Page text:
We are honored to have partnered with the San José Clinic to tell the story of their first 100 years providing healthcare to Houston’s underserved. Please see the joint letter introducing this issue from Houston History editor, Debbie Harwell, and San José Clinic President and CEO, Maureen Sanders.
Tag Archives | Mexican Clinic
Malnourishment and disease from Mexican Americans and Mexican’s impoverished communities in 1922 led to high infant morality rate and mothers’ lacking adequate knowledge about childcare. To combat these concerns, Msgr. George T. Walsh enlisted the help of Katherine Carroll and Theodora Kendall to establish a free clinic for the Mexican and Mexican American community in […]
The San José Clinic’s activities foreshadowed future successes for the clinic, changing tens of thousands of lives, as it took advantage of advancing medical technology, expanding community partnerships, and twice moving to new and larger facilities in the decades to come.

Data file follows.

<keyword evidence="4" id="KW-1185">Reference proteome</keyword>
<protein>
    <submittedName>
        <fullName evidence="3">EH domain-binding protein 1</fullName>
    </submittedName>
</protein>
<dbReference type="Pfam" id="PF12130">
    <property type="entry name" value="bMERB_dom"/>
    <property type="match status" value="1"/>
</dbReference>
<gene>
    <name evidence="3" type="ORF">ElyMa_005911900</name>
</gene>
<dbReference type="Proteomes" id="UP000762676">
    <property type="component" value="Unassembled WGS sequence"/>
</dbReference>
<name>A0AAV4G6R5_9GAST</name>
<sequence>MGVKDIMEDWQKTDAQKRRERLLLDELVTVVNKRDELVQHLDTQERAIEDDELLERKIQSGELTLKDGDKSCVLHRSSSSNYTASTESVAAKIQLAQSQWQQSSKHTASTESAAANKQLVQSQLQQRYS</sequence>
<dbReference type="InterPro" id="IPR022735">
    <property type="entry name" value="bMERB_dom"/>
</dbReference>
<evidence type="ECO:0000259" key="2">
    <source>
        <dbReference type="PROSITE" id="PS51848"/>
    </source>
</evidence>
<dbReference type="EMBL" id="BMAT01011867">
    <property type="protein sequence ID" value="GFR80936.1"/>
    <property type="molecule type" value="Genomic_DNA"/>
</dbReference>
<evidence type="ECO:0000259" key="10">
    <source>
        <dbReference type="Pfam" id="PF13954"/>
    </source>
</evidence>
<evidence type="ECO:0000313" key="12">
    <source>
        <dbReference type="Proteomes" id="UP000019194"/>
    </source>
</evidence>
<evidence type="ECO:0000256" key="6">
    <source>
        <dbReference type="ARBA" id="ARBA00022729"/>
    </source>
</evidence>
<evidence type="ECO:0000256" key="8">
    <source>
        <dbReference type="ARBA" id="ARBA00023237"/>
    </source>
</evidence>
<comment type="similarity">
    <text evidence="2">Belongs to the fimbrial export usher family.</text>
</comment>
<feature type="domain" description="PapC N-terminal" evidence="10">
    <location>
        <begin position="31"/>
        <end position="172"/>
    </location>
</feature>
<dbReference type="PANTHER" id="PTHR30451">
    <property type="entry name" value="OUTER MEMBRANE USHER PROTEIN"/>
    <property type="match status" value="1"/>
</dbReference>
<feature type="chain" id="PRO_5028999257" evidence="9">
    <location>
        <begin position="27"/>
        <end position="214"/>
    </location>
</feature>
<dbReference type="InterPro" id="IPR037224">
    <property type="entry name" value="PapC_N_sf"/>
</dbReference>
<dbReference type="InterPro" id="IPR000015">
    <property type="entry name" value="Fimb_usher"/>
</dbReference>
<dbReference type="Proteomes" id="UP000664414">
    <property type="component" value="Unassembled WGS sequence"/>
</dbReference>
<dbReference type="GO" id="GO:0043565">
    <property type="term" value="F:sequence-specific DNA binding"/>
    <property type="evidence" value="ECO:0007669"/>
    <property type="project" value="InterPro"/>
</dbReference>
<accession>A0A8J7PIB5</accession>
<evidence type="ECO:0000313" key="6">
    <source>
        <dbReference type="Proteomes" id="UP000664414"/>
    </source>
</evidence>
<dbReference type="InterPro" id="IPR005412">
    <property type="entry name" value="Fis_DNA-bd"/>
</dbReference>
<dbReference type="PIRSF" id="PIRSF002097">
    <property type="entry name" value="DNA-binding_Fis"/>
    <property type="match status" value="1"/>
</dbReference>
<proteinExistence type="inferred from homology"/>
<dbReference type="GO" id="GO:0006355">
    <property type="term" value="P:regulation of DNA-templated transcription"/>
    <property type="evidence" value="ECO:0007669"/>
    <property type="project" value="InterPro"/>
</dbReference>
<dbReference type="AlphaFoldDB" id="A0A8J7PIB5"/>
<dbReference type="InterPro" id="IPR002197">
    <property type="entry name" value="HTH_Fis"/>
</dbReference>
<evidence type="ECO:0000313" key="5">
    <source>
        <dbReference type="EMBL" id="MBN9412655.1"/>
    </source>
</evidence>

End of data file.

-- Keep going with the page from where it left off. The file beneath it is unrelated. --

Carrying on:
By Grace Conroy, Caitlyn Jones, and Debbie Z. Harwell The local Sembradores de Amistad chapter held a fundraiser in 1970 to provide glasses for San José Clinic patients. Club president, Virginia “Vergie” Treviño, left, and fundraising chair Mrs. Roy Molina, right, walk with Beatrice Moreno proudly wearing her new glasses. Photo courtesy of the […]
By Joseph Castillo Pins added to the map above indicate the early clinic locations in Second Ward. Pin 1: 1900 Franklin (1922-1925); pin 2: 1909 Canal (1925-1954); pin 3: 1919 Runnels (1954-1956); and pin 4: 301 Hamilton (195 6 -2 010 ). Map from Alacrán essay courtesy of the Houston Metropolitan Research Center, Houston Public […]